Donnacha and Dave from Kerry Cycling recently took to the Dingle Peninsula on the bikes, here’s their take on everything you need to know about the 55Km and 120KM routes…
If you had three words to describe the Ride Dingle routes, they could well be: unforgettable, scenic and challenging. Here are some practical details and a guide to both routes that should see you armed with enough knowledge to navigate and enjoy your way around safely and bring you back to Dingle with tired legs and a rejuvenated spirit.
55km Ride Dingle Route – Slea Head
- Distance: 55km
- Elevation 540m
120km Ride Dingle Route – Slea Head, Conor Pass, Camp, Annascaul and back to Dingle via Lispole
- Distance: 120km
- Elevation: 1420m
Pobailscoil Chorca Dhuibhne, Spa Road, Dingle
Eircode: V92 DR04
- Ballyferriter (after 28km)
- Pobailscoil Chorca Dhuibhne (Event HQ) (after 55km)
- Camp (after 88km)
Sign on and Event Headquarters is located at the Pobailscoil Chorca Dhuibhne in Dingle town. The 55km and 120km routes both begin by heading west from Dingle following signposts for Slea Head along the R559 road. After leaving Dingle the first few kilometres are shrouded a little in secrecy behind trees and hedgerows before the breath-taking Atlantic Scenery opens up into full view near Ventry after 6 km. Beyond Ventry, the route takes you alongside the most western edge of Ireland and arguably one of the visual highlights of the whole cycle, as you pedal alongside the Atlantic Coastline on an elevated cliff top road. Take some time here to enjoy the ruggedness of the area, with panoramic sea views of the Skellig and Blasket Islands, seagulls a plenty and cattle and sheep grazing sleepily on the surrounding slopes and ridges.
Continue cycling along the R559 road towards Dún Chaoin and Coumeenoole Beach as the route cuts inland slightly before emerging onto views of the Three Sisters and Clogher Strand, before reaching the quaint village of Ballyferriter after 28km for the first food stop of the day.
After the food stop continue onwards for another 5 kilometres ensuring to turn left at the Dingle Peninsula Hotel following signposts for the
R549 and Murreagh (An Mhuirioch). Keep on the R549 for the remainder of the cycle back to Dingle. This stretch of road is steeped in history and runs close to Gallarus Oratory. Beyond here this section of the route reaches its most northerly point at Feohanagh before turning in on itself and back to Dingle. Most of the terrain up to this point has been rolling with a category 5 climb now beginning after 43km in the legs. This final approach offers a steady climb plus the closest section of the 120km route to Mount Brandon. The climb is roughly 3 km long and is worth the effort to the summit. The reward is a pacey descent back to the Pobailscoil Chorca Dhuibhne in Dingle for the main food stop of the day with 55km in the legs.
Those that signed up for the 55km are finished with cycling for the day. An hour or so lingering around Dingle is recommended to savour a job well done.
The remaining 120km route
On leaving Dingle for a second time of the day the route takes a left turn and leads along the R560 and onto the start of the longest climb towards the peak of the Conor Pass. The climb looms large from Dingle town and is challenging but steady with the last 5km of the climb averaging 7% gradient. The rewards however at the summit are impressive on a clear day. A stark contrast to the adjacent coast alongside Slea Head earlier in the day where now you are high with abundant views looking eastwards towards The Maharees, Tralee Bay and beyond.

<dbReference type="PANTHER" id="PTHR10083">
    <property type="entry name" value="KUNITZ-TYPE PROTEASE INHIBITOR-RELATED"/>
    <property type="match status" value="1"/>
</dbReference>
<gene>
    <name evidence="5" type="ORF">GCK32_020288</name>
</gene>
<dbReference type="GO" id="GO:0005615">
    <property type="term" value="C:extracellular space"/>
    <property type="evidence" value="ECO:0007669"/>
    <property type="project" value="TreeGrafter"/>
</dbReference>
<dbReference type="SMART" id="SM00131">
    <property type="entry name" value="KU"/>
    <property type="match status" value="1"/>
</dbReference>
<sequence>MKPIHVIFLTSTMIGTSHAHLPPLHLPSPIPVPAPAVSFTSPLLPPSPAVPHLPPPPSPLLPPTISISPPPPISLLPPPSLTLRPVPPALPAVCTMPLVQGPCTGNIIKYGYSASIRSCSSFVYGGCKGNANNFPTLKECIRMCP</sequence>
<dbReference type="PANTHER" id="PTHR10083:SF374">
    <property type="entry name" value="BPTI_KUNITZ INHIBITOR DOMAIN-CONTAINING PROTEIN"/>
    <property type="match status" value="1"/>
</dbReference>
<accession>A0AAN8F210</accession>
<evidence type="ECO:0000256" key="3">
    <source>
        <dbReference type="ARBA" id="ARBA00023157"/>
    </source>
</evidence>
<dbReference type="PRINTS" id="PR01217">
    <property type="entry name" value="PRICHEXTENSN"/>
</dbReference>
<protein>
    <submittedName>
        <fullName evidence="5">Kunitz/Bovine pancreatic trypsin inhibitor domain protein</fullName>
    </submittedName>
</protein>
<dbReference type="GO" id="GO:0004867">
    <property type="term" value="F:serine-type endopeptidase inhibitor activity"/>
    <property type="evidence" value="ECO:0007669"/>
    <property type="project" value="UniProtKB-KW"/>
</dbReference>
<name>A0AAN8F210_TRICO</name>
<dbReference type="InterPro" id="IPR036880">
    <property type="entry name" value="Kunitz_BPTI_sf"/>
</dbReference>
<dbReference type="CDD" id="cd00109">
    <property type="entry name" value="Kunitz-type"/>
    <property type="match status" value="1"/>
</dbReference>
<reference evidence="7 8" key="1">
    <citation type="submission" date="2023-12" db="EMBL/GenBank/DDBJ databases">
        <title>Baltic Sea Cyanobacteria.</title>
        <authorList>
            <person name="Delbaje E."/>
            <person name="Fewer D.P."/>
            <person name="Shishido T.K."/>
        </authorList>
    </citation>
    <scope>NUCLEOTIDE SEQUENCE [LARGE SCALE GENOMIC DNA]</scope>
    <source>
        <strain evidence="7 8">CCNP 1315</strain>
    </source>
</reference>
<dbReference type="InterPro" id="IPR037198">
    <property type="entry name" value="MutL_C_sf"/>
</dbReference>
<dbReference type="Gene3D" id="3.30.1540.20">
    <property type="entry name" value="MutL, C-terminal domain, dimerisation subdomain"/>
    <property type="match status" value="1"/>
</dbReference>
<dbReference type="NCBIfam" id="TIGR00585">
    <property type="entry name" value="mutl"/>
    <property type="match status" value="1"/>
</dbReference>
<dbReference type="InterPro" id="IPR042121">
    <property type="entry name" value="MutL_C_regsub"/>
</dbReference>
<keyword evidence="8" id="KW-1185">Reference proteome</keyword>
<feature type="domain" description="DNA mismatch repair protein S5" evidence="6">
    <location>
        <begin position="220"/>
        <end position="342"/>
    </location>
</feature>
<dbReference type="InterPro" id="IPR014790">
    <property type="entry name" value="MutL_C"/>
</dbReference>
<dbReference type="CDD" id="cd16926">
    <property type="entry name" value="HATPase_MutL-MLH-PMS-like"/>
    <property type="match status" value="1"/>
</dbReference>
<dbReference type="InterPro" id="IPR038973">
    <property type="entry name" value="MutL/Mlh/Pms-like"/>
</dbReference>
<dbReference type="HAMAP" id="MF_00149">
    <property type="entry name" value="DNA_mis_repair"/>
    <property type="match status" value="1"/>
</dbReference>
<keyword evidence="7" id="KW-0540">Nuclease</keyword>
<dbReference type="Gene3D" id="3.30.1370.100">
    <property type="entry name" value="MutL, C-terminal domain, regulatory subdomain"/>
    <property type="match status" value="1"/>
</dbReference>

The descent is an exciting rush and an opportunity to freewheel, gliding on the road which is hugged by the rock face as far Pedlars Lake, before opening out to a wider expanse as the second half of the descent reaches the townland of Ballyhoneen. From here the R560 meanders on a mostly flat surface as the cycle moves in an easterly direction towards the coast as you pedal between the Dingle Peninsula Mountainside to your right and the wild Atlantic Ocean to your left before reaching the next food stop in Camp village with 88km in the legs.
After a well-earned break the hill into Upper Camp is short but testing. A right turn at the top brings you into the village and the N86 for the start of the steady climb up Gleann na Gealt. For the next 5km the road rises steadily with fine views of Brandon and the Maherees below to the right. The climb is a lesser challenge than the Conor Pass, but no doubt legs will be tired at this stage. At the top keep an eye out for the remains of the Gleann na Gealt station, which was part of the old Tralee to Dingle railway.
The next section is a 10km steady descent into Annascaul. The first section is the steepest and fastest with the rest of the route throwing in a few twists and turns through the farmlands of west Kerry. Caution is advised cycling into and through Annascaul village as the road deteriorates slightly after a speedy descent.
From Annascaul to Lispole (9km) be prepared for a few minor up’s and downs as well as 2 technical hairpin bends. Closing in on Lispole the road has been upgraded significantly and makes for a smooth yet hilly ride. Once clear of Lispole and still on the N86 you are on the final stretch. Here the road is initially long, straight and flat. Once past the old Seal Sanctuary the road rises, kicks and curves. The views of Dingle harbour and the Eask Tower come into view as you pass Dingle racecourse. The final kilometre or so is a welcome downhill section as you enter Dingle town and head back to event HQ to complete a most memorable day on two wheels.
KerryCycling.com is bought to you by Donnacha Clifford and David Elton, authors of Kerry Cycling: Great Road Routes and passionate leisure cyclists based in Co. Kerry, Ireland.